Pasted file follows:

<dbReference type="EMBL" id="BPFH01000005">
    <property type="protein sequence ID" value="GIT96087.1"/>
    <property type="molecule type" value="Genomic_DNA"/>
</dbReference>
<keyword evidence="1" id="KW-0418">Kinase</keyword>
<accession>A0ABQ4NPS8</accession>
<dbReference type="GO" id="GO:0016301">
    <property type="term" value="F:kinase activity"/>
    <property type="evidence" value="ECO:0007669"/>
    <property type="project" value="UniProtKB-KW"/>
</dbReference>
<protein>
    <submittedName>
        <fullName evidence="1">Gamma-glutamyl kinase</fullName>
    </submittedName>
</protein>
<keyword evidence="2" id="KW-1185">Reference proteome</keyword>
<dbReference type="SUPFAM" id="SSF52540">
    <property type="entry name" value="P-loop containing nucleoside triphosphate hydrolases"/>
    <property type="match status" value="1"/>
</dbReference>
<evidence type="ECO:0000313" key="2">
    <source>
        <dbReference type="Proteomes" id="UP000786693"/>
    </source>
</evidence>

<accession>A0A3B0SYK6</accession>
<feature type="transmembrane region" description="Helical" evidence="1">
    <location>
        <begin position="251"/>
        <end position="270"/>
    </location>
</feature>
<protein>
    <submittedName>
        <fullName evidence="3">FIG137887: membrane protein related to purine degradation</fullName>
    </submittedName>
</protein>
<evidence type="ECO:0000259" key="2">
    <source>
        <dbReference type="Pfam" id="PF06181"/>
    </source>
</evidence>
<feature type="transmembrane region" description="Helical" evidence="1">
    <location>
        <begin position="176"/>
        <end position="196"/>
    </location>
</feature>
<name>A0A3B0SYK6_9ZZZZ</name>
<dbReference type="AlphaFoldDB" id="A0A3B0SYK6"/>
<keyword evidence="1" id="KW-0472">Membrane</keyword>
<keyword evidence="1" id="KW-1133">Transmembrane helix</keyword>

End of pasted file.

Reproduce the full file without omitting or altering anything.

<dbReference type="EMBL" id="BPFH01000005">
    <property type="protein sequence ID" value="GIT96087.1"/>
    <property type="molecule type" value="Genomic_DNA"/>
</dbReference>
<keyword evidence="1" id="KW-0418">Kinase</keyword>
<accession>A0ABQ4NPS8</accession>
<dbReference type="GO" id="GO:0016301">
    <property type="term" value="F:kinase activity"/>
    <property type="evidence" value="ECO:0007669"/>
    <property type="project" value="UniProtKB-KW"/>
</dbReference>
<protein>
    <submittedName>
        <fullName evidence="1">Gamma-glutamyl kinase</fullName>
    </submittedName>
</protein>
<keyword evidence="2" id="KW-1185">Reference proteome</keyword>
<dbReference type="SUPFAM" id="SSF52540">
    <property type="entry name" value="P-loop containing nucleoside triphosphate hydrolases"/>
    <property type="match status" value="1"/>
</dbReference>
<evidence type="ECO:0000313" key="2">
    <source>
        <dbReference type="Proteomes" id="UP000786693"/>
    </source>
</evidence>

<accession>A0A3B0SYK6</accession>
<feature type="transmembrane region" description="Helical" evidence="1">
    <location>
        <begin position="251"/>
        <end position="270"/>
    </location>
</feature>
<protein>
    <submittedName>
        <fullName evidence="3">FIG137887: membrane protein related to purine degradation</fullName>
    </submittedName>
</protein>
<evidence type="ECO:0000259" key="2">
    <source>
        <dbReference type="Pfam" id="PF06181"/>
    </source>
</evidence>
<feature type="transmembrane region" description="Helical" evidence="1">
    <location>
        <begin position="176"/>
        <end position="196"/>
    </location>
</feature>
<name>A0A3B0SYK6_9ZZZZ</name>
<dbReference type="AlphaFoldDB" id="A0A3B0SYK6"/>
<keyword evidence="1" id="KW-0472">Membrane</keyword>
<keyword evidence="1" id="KW-1133">Transmembrane helix</keyword>